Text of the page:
Analysis Psychosocial Factors Affecting Behaviour of Self-Monitoring Blood Glucose in People with Type 2 Diabetes Mellitus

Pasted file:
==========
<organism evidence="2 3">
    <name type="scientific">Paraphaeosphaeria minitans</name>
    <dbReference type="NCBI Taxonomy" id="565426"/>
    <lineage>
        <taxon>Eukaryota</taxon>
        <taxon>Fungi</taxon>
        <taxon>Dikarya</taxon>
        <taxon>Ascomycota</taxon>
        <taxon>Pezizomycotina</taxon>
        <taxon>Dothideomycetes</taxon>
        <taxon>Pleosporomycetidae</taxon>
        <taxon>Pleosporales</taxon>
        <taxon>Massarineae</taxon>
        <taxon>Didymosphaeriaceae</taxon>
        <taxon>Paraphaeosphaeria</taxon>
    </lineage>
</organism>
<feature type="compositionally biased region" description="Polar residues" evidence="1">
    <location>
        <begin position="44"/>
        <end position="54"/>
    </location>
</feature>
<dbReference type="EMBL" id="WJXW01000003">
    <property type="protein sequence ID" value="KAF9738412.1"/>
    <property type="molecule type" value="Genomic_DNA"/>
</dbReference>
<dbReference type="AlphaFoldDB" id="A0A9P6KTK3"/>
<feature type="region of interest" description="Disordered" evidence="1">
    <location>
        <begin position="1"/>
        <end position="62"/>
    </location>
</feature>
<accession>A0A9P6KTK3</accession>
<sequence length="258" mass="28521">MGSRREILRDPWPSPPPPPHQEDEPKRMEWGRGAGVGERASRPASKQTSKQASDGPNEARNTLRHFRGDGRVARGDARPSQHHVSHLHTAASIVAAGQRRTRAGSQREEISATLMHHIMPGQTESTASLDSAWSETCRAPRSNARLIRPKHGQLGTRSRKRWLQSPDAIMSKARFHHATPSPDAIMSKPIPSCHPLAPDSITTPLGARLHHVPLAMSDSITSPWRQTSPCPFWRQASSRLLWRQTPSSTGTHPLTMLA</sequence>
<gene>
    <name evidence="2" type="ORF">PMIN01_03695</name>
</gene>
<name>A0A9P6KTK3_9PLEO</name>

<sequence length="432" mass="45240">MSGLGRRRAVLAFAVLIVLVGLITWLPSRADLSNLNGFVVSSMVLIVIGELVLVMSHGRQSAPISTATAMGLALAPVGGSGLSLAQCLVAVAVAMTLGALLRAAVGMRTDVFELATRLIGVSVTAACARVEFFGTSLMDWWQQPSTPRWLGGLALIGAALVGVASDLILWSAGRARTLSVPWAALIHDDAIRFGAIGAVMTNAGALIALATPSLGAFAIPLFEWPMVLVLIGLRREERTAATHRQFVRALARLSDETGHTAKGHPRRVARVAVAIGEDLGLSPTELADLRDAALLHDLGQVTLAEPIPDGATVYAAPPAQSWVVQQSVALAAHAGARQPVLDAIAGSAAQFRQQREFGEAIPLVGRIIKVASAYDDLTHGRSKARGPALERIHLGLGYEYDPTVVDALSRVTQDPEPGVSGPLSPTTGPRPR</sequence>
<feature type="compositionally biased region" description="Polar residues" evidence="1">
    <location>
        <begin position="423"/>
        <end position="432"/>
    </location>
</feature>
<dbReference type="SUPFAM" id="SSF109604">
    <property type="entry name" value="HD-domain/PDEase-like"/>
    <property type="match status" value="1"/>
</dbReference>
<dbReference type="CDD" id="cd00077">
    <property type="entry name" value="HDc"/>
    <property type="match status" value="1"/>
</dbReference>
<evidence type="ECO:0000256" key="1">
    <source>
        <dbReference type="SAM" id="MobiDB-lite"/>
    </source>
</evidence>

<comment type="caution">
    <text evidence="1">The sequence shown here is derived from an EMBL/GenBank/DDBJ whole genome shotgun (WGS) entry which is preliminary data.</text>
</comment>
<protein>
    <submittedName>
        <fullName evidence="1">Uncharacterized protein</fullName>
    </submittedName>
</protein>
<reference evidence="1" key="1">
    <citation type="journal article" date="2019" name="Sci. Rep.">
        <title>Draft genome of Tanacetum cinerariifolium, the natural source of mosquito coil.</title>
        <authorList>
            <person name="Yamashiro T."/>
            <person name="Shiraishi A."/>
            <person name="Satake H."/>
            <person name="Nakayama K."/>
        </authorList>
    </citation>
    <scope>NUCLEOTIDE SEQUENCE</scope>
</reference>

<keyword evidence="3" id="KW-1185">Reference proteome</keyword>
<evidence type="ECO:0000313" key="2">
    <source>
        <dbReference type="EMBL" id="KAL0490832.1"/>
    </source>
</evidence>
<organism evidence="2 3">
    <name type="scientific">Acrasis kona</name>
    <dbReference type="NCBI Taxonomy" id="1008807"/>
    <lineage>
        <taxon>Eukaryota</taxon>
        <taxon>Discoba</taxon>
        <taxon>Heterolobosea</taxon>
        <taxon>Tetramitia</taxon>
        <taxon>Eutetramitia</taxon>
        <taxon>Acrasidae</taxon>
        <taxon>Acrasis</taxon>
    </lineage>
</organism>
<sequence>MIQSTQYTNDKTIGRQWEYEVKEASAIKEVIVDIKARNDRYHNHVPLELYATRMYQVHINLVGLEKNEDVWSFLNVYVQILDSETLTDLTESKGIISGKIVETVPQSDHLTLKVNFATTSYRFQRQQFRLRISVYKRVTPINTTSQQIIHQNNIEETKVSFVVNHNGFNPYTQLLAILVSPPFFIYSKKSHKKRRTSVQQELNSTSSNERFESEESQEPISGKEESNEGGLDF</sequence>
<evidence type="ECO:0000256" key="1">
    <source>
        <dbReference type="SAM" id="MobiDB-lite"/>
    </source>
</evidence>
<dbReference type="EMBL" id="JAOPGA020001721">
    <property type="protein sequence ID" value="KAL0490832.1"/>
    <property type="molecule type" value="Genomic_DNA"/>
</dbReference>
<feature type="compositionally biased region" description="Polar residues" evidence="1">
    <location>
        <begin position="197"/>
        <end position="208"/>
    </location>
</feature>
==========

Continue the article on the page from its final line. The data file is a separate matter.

Introduction: Compliance with monitoring blood glucose levels is crucial to diabetes management. Self-monitoring behaviour of blood glucose levels can be influenced by psychosocial factors in people with T2DM, such as knowledge, coping, diabetes distress, family support, and nurse support. Objective: The study aimed to analyze psychosocial factors that influence the behaviour of self-monitoring of blood glucose levels in people with T2DM. Methods: The study was a descriptive-analytic study with a cross-sectional design. The sample was T2DM patients in the Jember Regency with a sample size of 138 respondents, taken using multistage random sampling. Data were collected using a questionnaire (SKILLDS, Coping Scale, DDS, HDFSS, Nurse's role perception, and the SMBG questionnaire) and analyzed using a multiple linear regression test. Results The modelling results show that psychosocial factors (knowledge, coping, diabetes distress, family support, and nurse support) have a simultaneous and significant influence on the behaviour of monitoring blood glucose levels (F = 9.292; p = 0.001 < α = 0.05) with adjusted R2 = 0.232. It showed that psychosocial factors could explain the variance of behaviour monitoring blood glucose levels by 23.2%. Partially, there are three influential variables, namely coping, perception of family support, and perception of nurse support (p= 0.039; p= 0.016; and p= 0.020 < α =0.05). Better coping, family support, and nurse support could improve blood glucose monitoring. Conclusion: Psychosocial factors can affect monitoring blood glucose levels in people with T2DM. The nurse can make efforts to improve the behaviour by monitoring blood glucose levels by considering the psychosocial aspects of people with T2DM through preventive promotion efforts to improve coping, family support, and nurse support to improve self-management and quality of life of people with T2DM.